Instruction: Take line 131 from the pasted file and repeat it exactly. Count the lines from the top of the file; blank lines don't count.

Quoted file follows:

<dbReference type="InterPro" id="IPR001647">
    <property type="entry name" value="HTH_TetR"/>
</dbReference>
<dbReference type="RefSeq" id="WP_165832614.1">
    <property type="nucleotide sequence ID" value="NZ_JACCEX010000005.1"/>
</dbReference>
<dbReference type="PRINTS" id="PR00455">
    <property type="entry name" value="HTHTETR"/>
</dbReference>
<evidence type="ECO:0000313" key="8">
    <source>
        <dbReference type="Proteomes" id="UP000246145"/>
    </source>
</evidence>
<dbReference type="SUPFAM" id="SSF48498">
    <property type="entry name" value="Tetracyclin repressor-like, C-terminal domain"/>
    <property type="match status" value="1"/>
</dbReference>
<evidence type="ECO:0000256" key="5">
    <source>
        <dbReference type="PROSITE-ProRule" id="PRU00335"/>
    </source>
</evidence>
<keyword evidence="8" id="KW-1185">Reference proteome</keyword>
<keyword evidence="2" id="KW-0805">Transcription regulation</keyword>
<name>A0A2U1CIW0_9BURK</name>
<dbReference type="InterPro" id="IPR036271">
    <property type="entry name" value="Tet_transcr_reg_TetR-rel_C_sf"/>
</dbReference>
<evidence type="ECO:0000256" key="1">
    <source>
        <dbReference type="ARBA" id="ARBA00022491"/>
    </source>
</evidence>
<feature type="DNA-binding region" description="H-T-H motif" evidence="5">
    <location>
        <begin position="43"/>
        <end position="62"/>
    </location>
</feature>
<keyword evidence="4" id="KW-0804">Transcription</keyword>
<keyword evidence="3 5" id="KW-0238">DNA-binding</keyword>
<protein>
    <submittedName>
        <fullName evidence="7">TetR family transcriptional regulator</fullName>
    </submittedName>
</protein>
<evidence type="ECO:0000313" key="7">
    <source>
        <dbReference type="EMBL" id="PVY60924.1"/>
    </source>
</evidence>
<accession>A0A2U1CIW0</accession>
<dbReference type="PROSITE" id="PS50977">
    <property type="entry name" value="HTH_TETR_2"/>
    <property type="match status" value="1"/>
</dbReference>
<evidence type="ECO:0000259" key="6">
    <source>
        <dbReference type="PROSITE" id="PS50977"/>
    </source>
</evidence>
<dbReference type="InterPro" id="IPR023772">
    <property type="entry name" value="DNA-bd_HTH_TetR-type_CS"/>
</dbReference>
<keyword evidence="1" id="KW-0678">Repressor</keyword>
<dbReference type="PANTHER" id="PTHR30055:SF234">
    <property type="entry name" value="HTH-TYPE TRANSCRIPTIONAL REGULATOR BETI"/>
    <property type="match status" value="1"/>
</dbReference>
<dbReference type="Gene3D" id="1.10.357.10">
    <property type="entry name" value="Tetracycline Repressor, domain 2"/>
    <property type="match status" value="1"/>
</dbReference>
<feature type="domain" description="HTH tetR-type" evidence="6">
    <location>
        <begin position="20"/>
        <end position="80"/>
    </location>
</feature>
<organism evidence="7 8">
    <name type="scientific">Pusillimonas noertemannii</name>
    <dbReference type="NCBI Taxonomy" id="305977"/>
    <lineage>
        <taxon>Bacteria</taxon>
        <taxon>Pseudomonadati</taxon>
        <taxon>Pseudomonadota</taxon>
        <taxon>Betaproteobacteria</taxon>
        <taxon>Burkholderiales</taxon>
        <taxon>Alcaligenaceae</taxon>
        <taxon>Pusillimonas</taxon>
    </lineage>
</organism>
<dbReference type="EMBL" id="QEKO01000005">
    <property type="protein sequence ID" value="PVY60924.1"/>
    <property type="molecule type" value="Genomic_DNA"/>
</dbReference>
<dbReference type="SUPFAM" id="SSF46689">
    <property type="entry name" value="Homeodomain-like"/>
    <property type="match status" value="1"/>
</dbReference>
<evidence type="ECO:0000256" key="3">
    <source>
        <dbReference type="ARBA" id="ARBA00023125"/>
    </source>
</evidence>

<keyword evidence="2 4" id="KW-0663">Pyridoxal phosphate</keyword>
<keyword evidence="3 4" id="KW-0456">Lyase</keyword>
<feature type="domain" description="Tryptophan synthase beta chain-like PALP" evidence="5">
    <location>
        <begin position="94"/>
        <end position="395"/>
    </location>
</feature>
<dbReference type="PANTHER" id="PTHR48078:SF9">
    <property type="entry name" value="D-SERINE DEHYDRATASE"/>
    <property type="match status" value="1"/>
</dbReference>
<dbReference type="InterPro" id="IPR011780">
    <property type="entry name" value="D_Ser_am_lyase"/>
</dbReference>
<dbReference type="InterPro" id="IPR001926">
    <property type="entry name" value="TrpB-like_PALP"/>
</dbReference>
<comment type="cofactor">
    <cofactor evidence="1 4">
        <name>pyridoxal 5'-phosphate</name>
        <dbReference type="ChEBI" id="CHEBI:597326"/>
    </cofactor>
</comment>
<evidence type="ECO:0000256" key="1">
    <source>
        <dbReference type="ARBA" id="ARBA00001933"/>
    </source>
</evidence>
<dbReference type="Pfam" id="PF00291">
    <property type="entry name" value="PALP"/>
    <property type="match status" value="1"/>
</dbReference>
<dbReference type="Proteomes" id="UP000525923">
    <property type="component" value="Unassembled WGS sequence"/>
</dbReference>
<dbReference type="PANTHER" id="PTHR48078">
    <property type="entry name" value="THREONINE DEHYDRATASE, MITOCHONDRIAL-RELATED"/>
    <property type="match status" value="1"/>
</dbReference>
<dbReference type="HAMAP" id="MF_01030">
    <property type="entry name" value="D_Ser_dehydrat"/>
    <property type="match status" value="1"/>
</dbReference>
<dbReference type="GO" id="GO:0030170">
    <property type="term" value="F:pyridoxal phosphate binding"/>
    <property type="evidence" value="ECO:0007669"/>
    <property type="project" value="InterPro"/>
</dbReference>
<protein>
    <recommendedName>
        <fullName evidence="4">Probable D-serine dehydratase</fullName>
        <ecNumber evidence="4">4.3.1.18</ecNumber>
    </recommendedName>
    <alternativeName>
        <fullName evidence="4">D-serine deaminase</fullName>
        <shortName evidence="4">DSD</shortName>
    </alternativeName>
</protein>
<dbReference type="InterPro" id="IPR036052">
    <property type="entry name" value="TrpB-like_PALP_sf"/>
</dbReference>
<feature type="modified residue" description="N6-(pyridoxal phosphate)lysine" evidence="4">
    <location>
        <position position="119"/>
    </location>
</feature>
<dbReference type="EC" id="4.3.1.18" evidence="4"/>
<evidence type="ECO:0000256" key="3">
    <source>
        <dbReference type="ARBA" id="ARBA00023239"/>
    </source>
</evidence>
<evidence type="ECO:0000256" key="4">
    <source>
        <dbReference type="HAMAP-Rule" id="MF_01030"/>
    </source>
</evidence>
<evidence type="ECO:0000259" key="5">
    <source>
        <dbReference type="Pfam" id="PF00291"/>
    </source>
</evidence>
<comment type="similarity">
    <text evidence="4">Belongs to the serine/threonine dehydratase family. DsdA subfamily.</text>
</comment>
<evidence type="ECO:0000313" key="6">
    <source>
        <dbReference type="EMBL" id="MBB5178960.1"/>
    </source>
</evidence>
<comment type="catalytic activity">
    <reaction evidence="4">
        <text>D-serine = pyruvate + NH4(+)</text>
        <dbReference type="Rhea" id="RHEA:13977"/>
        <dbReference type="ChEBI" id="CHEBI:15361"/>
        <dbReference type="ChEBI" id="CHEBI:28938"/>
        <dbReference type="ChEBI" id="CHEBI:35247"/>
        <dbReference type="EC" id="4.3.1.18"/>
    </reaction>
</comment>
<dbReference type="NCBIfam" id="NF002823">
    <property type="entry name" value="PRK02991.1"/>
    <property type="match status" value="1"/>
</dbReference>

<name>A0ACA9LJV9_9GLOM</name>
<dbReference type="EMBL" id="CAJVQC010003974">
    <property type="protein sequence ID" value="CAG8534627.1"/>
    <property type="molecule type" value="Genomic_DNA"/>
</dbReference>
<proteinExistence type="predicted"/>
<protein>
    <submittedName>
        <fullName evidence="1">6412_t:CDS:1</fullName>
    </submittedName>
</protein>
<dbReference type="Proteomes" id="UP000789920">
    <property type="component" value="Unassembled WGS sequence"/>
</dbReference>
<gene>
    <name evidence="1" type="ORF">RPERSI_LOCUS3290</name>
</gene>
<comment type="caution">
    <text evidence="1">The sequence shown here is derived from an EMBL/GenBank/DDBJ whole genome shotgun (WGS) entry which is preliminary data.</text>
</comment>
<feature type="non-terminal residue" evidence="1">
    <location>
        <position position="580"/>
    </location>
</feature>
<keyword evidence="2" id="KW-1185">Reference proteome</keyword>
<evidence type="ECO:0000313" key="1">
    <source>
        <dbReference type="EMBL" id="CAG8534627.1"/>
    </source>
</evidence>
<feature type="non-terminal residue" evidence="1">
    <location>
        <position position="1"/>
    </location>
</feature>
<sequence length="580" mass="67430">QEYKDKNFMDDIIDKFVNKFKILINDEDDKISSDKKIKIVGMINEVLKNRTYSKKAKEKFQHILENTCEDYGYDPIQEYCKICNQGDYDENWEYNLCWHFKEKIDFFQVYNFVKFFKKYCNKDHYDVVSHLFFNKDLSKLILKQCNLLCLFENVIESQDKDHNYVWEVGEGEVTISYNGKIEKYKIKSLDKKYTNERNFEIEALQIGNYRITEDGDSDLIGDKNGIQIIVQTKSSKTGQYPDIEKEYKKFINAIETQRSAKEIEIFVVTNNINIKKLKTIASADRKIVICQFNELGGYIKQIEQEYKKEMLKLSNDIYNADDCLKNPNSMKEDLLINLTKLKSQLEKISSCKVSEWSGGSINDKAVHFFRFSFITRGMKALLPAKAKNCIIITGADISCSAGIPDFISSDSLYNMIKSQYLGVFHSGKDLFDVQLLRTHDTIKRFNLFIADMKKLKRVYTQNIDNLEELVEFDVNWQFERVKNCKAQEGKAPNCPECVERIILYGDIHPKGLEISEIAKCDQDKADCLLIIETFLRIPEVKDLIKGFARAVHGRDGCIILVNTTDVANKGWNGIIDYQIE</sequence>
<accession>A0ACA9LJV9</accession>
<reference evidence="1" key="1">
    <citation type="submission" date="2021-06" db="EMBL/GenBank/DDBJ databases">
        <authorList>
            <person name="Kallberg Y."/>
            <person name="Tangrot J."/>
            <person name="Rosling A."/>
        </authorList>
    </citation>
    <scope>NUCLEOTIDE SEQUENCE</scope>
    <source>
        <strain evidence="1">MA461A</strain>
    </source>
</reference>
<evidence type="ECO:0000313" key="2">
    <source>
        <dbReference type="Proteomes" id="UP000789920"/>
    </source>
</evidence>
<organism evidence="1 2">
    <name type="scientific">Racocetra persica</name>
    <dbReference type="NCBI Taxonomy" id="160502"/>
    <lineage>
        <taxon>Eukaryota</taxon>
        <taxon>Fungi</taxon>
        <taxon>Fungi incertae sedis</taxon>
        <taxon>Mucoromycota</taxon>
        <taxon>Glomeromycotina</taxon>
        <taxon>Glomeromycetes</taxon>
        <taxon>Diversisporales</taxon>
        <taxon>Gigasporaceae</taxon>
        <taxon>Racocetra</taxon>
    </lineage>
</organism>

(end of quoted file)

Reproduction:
<evidence type="ECO:0000256" key="1">